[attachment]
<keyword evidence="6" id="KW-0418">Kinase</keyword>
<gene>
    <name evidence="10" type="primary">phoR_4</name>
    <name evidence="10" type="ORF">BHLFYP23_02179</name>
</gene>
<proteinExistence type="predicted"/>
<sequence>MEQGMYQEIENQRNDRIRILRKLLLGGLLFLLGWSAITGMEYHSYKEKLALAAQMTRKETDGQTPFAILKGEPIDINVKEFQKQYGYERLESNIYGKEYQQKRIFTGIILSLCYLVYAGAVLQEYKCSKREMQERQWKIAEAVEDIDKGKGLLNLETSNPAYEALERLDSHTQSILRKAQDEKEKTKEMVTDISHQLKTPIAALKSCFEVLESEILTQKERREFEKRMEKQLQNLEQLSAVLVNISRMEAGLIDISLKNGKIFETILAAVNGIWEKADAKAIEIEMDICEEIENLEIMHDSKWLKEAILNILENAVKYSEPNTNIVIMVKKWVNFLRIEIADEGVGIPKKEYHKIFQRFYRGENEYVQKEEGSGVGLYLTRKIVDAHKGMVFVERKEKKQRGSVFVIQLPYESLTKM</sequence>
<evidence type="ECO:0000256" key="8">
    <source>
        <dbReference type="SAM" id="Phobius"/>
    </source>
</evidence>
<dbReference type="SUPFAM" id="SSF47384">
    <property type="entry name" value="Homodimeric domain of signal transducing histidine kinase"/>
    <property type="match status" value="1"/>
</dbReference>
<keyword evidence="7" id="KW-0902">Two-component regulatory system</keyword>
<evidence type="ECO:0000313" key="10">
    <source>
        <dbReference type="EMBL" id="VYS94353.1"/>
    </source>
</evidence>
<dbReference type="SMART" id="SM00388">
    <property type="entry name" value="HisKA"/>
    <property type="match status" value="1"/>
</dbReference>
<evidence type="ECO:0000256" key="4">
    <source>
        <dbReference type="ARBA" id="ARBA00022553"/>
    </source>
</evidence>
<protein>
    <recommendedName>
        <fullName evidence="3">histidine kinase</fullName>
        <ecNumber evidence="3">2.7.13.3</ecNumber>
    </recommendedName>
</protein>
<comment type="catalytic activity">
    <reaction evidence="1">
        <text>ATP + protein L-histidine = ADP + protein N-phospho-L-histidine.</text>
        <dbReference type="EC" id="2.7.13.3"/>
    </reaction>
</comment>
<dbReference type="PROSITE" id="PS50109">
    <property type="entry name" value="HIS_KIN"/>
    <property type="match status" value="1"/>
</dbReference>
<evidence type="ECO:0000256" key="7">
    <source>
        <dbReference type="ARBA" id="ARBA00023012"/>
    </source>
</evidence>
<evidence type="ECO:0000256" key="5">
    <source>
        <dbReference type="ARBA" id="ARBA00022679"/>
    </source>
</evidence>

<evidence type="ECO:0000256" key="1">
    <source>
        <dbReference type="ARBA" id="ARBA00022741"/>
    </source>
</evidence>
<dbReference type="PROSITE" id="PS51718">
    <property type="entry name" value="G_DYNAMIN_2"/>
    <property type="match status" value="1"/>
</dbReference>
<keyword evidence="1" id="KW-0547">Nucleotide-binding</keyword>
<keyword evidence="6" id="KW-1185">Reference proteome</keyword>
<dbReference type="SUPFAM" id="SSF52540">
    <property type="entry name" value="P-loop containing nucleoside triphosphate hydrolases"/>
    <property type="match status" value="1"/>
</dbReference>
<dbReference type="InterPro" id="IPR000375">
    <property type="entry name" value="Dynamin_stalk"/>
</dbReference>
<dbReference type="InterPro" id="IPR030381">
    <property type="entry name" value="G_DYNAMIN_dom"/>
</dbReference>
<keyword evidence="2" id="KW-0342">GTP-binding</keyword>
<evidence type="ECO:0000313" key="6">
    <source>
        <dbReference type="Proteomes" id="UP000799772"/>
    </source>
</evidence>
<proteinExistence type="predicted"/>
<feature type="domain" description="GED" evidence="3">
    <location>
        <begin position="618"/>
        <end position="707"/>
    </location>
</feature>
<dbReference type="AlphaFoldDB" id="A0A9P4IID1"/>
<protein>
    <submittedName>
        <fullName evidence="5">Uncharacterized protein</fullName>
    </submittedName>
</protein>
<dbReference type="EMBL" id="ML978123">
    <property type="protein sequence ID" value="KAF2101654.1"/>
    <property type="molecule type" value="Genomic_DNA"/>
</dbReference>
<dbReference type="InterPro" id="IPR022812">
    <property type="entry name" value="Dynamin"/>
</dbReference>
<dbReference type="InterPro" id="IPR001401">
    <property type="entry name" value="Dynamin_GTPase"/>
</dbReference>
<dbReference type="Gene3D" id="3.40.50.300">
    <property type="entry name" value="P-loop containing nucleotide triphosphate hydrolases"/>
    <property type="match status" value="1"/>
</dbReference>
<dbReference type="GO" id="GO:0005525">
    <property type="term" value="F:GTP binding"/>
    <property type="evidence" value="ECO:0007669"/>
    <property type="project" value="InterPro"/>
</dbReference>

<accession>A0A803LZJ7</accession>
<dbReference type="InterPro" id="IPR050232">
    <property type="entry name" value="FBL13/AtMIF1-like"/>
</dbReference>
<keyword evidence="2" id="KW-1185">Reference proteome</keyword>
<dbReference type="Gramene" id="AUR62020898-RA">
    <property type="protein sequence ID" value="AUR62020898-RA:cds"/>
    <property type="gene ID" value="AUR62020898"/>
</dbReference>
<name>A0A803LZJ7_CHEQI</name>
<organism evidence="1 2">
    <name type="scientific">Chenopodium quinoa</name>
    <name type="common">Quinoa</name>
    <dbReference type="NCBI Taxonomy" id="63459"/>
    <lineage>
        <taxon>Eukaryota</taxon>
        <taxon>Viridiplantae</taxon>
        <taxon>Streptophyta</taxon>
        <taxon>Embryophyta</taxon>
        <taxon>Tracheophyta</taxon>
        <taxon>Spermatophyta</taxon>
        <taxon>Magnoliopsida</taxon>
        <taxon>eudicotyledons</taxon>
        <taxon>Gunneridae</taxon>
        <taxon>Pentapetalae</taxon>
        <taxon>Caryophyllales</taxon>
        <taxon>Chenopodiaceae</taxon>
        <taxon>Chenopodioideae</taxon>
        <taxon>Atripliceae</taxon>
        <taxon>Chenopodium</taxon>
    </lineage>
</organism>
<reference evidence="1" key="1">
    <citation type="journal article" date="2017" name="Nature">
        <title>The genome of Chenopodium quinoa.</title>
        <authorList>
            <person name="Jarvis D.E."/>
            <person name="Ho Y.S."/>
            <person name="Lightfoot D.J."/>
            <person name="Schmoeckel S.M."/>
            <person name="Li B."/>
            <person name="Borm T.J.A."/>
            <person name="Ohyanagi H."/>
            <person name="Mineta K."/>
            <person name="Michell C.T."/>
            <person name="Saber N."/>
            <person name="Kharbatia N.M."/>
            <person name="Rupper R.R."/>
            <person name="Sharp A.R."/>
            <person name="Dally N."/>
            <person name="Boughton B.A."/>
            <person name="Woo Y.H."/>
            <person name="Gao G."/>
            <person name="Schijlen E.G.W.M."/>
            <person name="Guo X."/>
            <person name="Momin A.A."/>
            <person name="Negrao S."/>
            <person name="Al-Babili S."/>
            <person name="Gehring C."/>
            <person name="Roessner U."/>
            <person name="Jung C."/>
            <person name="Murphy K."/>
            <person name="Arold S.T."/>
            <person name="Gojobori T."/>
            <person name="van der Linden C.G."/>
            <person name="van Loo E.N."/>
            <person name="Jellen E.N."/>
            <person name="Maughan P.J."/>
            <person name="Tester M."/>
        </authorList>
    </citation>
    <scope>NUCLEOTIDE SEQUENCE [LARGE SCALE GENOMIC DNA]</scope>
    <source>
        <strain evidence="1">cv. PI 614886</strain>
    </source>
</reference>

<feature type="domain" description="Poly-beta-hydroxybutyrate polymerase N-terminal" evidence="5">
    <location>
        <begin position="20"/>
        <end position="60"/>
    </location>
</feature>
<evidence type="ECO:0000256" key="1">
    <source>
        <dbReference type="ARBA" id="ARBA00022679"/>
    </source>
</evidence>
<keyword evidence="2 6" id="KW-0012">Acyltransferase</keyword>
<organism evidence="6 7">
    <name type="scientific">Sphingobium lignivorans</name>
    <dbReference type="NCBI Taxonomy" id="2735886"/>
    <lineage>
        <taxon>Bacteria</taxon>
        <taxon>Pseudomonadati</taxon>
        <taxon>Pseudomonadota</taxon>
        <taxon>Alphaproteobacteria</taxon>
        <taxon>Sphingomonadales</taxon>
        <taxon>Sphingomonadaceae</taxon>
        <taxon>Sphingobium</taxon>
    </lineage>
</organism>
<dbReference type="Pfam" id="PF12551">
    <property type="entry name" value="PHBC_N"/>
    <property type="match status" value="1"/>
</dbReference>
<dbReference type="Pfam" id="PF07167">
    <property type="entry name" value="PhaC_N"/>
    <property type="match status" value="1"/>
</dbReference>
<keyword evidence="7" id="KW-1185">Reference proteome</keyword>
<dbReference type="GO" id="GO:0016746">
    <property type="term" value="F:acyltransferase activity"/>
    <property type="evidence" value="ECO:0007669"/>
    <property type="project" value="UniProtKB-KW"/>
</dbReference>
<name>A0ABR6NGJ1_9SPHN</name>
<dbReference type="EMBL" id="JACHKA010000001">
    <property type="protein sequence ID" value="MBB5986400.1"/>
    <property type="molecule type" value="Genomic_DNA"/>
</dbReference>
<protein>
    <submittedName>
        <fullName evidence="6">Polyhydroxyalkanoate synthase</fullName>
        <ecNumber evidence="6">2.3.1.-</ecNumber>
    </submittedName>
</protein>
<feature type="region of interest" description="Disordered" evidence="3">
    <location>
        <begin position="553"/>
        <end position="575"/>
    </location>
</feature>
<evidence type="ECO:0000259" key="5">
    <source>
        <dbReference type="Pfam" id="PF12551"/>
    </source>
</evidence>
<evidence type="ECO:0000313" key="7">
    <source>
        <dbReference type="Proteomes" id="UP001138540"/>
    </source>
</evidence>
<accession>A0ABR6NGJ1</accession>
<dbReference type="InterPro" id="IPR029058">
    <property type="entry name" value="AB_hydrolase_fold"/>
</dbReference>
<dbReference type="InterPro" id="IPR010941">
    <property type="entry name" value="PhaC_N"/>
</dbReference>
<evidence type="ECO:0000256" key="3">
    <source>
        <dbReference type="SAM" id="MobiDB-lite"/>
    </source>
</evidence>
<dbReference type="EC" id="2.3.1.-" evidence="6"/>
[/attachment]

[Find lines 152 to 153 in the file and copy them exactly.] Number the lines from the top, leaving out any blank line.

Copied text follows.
        <authorList>
            <person name="Jarvis D.E."/>